Princess 60 Flybridge MotoryachtBy Capt. Richard Thiel
Designed and built in England (with a shot of American DNA)
The history of Princess Yachts in the United States is an often-told saga, but still an interesting and instructive. one. The English builder started life in 1965 with a luxurious (for the day) 31-footer and quickly grew into one of the U.K.’s most successful shipyards. By the 1980s, Princesses were fixtures in marinas all over Europe, and not much later, all over the world—with one notable exception. It never established a foothold in what is arguably the most lucrative boating market in the world: the United States.
That changed in 1995 when Princess combined forces with Viking Yachts, the powerhouse convertible builder that until then had enjoyed only mixed success building motoryachts. The partnership, which spawned a new and separate division of Viking, was unique in that Princess continued to design and build the boats in the U.K. but modified them—quite extensively in some cases—to suit American tastes as delineated by Viking. There was real synergy, with both sides learning from the other, and it was not about just fabric swatches and color samples. These boats were truly Americanized thanks in large part to shipping containers full of U.S.-sourced equipment that regularly made their way from New Gretna, New Jersey, to Plymouth, England. The strategy was risky but it paid almost immediate dividends: Viking Sport Cruisers, sold mostly through the established Viking Yacht dealership network, were an almost immediate hit.
But in the fall of 2010 the name on the boats changed from Viking Sport Cruisers to Princess. (The U.S. company’s name has not changed.) Why? A big reason is simply that the world had come around to America’s way of thinking. That is to say, most of those modifications to boats bound for America worked so well, they ended up being popular with European boaters to the point that they became standard or optional equipment on all Princess models. Viking still ships containers to Plymouth, but far fewer and mostly full of things like electrical appliances and TVs, which are designed to run on 60-Hz U.S. juice, as well as some fabrics and interior materials. In short, the joint venture has produced a single line of yachts that can be spec’d to suit most of the world’s buyers.
If you want to see just how American an English yacht can feel, step aboard the new Princess 60. She replaces the 58, which was introduced in late 2007 as a 2008 model. There are two big differences between the pair. One is the galley: On the 58 it’s down and to port while on the 60 it’s up and to starboard, right aft of the helm. Americans have always preferred their galleys up, mainly because they want the cook (who’s usually an owner, not a crewmember) to be part of the social scene and enjoy the same views and conversation as other passengers.
What makes this change noteworthy is that Princess moved the galley up without disrupting two key main-deck areas: the saloon and the port-side U-shape dinette. The 60 has only one U-shape sofa, where the 58 had two facing each other. But there’s still enough seating to accommodate a party of eight, and now the main seating is focused on the port-side retractable TV, arguably more practical than facing an opposite settee as on the 58.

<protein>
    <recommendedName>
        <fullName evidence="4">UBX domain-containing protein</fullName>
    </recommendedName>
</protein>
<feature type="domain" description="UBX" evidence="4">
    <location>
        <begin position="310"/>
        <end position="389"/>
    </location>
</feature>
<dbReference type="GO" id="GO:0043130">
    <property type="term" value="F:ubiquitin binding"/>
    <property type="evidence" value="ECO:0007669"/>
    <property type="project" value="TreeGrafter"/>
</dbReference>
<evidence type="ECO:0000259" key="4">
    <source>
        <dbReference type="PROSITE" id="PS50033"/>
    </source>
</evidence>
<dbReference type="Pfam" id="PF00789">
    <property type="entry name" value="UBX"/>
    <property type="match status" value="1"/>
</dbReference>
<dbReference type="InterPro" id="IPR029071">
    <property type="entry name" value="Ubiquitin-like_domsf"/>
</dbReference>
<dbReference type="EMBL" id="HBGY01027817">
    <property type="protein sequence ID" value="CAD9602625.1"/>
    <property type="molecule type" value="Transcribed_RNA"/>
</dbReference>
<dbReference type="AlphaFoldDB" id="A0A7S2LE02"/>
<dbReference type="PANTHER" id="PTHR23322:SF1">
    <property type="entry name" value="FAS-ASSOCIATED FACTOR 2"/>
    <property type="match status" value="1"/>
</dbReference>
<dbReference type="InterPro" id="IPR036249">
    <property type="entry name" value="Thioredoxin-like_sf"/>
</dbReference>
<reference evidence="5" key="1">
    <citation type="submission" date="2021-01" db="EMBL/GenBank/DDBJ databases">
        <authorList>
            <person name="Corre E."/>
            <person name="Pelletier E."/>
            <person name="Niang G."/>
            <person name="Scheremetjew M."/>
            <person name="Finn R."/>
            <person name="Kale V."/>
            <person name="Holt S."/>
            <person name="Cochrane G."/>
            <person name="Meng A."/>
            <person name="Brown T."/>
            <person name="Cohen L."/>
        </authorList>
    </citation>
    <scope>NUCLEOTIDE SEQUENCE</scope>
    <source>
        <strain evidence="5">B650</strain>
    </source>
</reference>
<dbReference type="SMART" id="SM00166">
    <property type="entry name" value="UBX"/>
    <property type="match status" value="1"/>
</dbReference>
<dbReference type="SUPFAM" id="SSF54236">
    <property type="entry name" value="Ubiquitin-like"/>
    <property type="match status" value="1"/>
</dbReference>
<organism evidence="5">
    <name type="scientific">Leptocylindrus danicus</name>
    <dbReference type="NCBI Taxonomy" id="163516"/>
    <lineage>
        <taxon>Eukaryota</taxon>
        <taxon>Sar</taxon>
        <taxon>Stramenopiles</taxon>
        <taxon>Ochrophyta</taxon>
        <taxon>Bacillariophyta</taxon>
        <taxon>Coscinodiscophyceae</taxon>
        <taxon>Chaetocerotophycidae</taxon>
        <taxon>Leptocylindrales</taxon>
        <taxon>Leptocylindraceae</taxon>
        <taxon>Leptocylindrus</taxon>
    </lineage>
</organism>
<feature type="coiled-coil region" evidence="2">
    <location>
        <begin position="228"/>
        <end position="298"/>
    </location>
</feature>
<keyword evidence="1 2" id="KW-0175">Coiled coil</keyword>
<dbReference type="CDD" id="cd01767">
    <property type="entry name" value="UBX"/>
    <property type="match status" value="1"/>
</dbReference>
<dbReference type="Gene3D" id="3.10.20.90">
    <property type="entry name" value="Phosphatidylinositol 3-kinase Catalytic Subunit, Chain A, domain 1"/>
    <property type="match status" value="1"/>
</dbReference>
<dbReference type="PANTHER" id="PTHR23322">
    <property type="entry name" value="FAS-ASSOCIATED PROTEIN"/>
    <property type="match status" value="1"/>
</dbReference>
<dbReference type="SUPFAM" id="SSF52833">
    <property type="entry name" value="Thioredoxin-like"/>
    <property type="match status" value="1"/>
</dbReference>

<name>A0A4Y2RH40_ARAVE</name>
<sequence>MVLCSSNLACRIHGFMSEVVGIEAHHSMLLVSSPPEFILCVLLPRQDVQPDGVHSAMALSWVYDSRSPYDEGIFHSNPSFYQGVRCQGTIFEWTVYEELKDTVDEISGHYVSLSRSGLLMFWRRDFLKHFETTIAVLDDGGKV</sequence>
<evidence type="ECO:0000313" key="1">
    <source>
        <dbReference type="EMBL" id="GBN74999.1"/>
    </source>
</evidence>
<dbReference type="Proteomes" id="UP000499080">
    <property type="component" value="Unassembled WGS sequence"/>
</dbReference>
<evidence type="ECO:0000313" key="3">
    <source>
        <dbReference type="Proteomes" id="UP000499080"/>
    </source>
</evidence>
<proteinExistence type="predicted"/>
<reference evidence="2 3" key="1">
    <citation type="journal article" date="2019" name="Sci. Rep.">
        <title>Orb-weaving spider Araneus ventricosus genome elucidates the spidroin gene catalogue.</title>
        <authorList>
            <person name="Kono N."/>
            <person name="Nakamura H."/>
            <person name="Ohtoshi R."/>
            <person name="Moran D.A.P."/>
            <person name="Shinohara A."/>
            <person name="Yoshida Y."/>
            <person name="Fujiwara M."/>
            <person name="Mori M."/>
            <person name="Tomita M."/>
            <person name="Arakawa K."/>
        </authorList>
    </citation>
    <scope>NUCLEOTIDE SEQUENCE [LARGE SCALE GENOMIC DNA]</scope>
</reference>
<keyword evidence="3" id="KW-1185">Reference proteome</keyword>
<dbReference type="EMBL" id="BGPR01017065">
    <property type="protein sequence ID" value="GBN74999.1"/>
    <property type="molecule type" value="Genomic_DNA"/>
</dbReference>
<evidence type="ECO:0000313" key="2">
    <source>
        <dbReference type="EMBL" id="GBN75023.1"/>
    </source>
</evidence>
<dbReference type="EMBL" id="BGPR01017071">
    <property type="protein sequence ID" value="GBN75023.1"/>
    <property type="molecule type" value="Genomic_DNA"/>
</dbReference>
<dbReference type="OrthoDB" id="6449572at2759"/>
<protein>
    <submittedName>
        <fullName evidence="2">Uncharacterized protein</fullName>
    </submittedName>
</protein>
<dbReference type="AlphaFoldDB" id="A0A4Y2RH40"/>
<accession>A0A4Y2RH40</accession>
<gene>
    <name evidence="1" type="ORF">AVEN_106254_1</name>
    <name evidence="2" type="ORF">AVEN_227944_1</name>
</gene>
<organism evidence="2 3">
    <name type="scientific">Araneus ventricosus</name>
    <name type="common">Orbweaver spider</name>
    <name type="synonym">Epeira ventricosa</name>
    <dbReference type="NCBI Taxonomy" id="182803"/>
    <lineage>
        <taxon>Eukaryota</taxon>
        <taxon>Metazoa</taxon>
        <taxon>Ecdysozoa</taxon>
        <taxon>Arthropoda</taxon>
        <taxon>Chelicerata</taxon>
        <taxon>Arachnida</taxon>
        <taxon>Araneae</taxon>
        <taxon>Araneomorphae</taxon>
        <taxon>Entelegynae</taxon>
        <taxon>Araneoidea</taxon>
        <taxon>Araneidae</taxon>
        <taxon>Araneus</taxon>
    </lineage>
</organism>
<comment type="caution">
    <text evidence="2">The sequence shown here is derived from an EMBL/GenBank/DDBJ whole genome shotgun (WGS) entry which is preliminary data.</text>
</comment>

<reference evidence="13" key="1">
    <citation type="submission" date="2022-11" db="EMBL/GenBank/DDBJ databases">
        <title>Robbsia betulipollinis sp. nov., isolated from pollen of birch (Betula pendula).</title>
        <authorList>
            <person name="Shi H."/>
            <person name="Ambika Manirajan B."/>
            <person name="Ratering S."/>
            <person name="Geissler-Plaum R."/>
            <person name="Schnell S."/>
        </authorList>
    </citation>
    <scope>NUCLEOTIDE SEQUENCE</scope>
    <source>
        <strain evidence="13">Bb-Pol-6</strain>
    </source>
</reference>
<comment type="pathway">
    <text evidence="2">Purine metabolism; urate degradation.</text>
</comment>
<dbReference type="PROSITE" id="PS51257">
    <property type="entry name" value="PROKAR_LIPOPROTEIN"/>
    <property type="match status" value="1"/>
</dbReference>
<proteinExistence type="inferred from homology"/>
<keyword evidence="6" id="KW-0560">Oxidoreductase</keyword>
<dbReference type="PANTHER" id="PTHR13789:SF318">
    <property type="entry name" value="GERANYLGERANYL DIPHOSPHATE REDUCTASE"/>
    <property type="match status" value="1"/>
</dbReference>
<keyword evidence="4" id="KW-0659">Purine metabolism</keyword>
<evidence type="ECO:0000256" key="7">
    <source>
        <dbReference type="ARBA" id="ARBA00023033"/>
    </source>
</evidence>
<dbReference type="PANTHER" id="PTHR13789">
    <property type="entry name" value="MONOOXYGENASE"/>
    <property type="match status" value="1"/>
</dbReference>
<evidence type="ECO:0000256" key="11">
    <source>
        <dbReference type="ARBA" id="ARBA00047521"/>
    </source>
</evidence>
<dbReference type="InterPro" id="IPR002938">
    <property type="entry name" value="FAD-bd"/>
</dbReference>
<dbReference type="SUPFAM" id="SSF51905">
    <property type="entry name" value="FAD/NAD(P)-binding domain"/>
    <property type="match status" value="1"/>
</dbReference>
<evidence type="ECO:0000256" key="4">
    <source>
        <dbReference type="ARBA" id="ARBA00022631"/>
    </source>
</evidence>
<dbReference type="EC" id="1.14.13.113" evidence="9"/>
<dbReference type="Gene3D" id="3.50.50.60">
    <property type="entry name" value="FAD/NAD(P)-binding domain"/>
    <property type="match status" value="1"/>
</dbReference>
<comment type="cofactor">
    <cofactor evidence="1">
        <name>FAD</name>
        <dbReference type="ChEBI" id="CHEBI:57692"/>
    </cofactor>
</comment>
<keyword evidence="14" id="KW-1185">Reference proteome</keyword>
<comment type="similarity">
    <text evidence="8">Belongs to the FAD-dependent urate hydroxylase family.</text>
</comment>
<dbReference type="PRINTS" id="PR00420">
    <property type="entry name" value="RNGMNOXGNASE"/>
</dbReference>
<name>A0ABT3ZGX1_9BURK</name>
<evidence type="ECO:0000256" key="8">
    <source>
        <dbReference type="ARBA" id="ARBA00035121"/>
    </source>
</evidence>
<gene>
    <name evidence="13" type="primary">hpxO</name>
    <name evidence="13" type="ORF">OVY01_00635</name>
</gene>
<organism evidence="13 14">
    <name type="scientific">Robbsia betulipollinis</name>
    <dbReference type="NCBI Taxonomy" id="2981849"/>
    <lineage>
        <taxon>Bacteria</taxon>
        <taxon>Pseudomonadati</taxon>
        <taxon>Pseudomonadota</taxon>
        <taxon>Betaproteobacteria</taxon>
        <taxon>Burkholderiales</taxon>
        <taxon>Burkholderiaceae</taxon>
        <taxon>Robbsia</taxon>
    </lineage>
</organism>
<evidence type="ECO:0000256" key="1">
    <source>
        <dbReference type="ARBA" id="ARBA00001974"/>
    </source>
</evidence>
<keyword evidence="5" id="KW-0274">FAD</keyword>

The second difference is on the lower deck. After removing the port-side galley from here, Princess designers could have tried replacing it with another stateroom, making this a four-cabin yacht. Thankfully they did not, perhaps recalling a lesson about American tastes drummed into them by Viking: Better to have fewer roomy spaces than more cramped ones. So they added a third head and enlarged the one in the master, giving it and the other two staterooms big enclosed showers. Now each cabin has en suite facilities. (The port-side head can have one door for just private access to the VIP, or two doors and access to the VIP and lower atrium, making it a day head.)
So by parceling out an additional 2'5" of length (beam and draft are unchanged) in exactly the right places and increasing the glass area on both levels, Princess created a vessel that feels spacious and offers real American-class elbowroom. Likewise on the bridge they replaced the very European centerline helm with a port-side arrangement, which allows for a larger U-shape settee, table, and aft sunpad and makes the space a lot easier to walk around in.
One final area of improvement is the cockpit. It’s marginally longer but the big difference is port and starboard access to the swim platform instead of just port-side access. The trade-off is a smaller aft settee (the 58’s extended to the starboard gunwale) but one still big enough to comfortably hold four adults.
What hasn’t changed? Performance. I tested the 58 and 60 with identical engines—865-hp C15 CATs—and their test numbers are virtually identical. The 60’s about two mph slower and gets about ten percent less fuel economy above 1750 rpm, but a difference that small could be due to most anything, including the snotty weather on the 60’s test day. Both boats also were equipped with Sleipner electronic steering, and I am delighted to report that the annoying ratcheting and kick-back that I saw on the 58 are gone, and feedback and response are even better.
The idea of building one boat that can suit everyone in the world is obviously unrealistic. Tastes vary, even among boaters in the same country, and there will always be those who for whatever reason want a galley down or more, smaller staterooms. But this 60-footer has the kinds of features that more boaters in more places are looking for today, and that should be enough to make her a hit no matter what nameplate she bears.
Viking Sport Cruisers
This article originally appeared in the February 2012 issue of Power & Motoryacht magazine.